LOS ANGELES (Reuters) - Getting dumped by his long-term girlfriend is not the worst of Josh Greenberg's problems. Now he has to enter the highly complex, rule-filled dating world, and things are about to get really ugly.
"Man Seeking Woman," a new FXX comedy series premiering Wednesday and starring Jay Baruchel as the hapless Josh, spins a twist on how Millennials find love in today's tech-infiltrated world.
"Being single in your 20s, it's a minefield, it's a circus, it's degrading, it's exhilarating, it's beautiful and ugly," said Baruchel. "It's all these wonderful contradictions, but it's nothing if not ridiculous."
In the first episode, Josh finds himself set up on a blind date by his sister with a troll in a dress who attacks him, and yet he's forced to apologize to her.
Later, Josh gets his hopes up of reuniting with his ex-girlfriend when she asks him to a party, only to find she has a new boyfriend, and it's none other than an aged, wheelchair-bound Adolf Hitler who's the life of the party.
"Josh makes me laugh," said Baruchel. "He has very poor decision-making skills and he just has a very strange, desperate sense of himself."
"Man Seeking Woman" was created by humorist Simon Rich and inspired by his novel "The Last Girlfriend on Earth." He said his goal was to find extramundane metaphors to depict the emotional roller coaster involved in 21st century dating.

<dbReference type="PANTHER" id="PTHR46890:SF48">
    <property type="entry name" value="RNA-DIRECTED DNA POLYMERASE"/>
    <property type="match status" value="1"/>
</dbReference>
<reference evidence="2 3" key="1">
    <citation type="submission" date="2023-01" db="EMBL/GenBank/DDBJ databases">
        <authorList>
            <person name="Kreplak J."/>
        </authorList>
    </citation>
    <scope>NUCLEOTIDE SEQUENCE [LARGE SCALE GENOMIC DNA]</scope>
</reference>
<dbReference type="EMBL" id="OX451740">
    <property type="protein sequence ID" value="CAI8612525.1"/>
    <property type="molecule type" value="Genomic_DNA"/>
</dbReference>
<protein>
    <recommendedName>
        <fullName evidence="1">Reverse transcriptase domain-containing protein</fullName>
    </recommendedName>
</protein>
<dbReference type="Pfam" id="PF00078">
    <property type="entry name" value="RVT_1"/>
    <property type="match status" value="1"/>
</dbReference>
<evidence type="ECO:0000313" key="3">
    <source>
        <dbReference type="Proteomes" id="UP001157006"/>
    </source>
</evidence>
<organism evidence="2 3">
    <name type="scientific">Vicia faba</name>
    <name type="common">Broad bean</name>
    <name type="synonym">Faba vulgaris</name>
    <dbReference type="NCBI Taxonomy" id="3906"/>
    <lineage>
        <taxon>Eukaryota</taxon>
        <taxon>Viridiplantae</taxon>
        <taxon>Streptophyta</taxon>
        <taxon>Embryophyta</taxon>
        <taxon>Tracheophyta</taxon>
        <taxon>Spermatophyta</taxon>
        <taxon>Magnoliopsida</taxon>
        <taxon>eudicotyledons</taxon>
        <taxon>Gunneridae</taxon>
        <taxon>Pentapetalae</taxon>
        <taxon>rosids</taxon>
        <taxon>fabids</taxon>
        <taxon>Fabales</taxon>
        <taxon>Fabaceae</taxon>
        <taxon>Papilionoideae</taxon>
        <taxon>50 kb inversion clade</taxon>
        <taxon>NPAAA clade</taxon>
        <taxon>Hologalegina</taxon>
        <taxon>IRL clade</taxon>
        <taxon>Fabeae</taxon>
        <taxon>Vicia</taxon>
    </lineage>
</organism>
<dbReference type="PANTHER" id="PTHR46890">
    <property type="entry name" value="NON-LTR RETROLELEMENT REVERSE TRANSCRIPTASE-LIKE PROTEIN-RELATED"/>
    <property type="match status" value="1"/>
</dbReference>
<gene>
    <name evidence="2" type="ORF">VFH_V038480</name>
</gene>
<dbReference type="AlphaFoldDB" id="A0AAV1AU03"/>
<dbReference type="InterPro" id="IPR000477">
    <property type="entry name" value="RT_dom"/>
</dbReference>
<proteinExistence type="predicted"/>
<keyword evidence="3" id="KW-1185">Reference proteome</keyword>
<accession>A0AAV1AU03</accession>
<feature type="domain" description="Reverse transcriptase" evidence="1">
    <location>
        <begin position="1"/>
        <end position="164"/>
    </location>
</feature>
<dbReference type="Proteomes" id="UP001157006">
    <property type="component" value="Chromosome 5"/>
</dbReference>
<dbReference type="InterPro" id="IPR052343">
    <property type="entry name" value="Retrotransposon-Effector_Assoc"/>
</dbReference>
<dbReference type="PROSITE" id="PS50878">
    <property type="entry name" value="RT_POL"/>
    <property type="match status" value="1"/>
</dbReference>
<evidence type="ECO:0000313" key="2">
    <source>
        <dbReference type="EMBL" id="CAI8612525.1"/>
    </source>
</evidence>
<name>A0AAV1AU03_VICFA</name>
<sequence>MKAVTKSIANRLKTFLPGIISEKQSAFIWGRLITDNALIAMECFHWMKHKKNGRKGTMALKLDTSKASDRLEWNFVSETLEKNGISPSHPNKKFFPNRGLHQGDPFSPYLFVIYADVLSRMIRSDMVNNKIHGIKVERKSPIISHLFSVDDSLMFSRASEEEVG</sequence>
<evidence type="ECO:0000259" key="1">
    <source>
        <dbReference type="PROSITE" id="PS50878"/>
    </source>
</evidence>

"It is supernatural and absurd, but I like to think that when it comes to the character's emotional journey, it's very honest," Rich said.
From dating apps to the blurred lines of defining a relationship, "Man Seeking Woman" uses farce to sometimes parody and sometimes heighten the intricacies of modern-day dating.
"My job as a showrunner was to figure out new ways to torture Jay every week," Rich said. "We set him on fire, we cut off his limbs, we poisoned him repeatedly, we electrocuted genitals - we're constantly subjecting him to tortures but he never once complained."
The show is made by 21st Century Fox's FX Productions, which has developed a slate of edgy and often dark comedy such as "Louie" and "It's Always Sunny in Philadelphia."
"I've been amazed at the network's bravery and the amount of creative freedom they give their showrunners," Rich said. "I had a chance to make the show that I wanted and they have never once censored a single premise."
(Edited by Mary Milliken and Christian Plumb)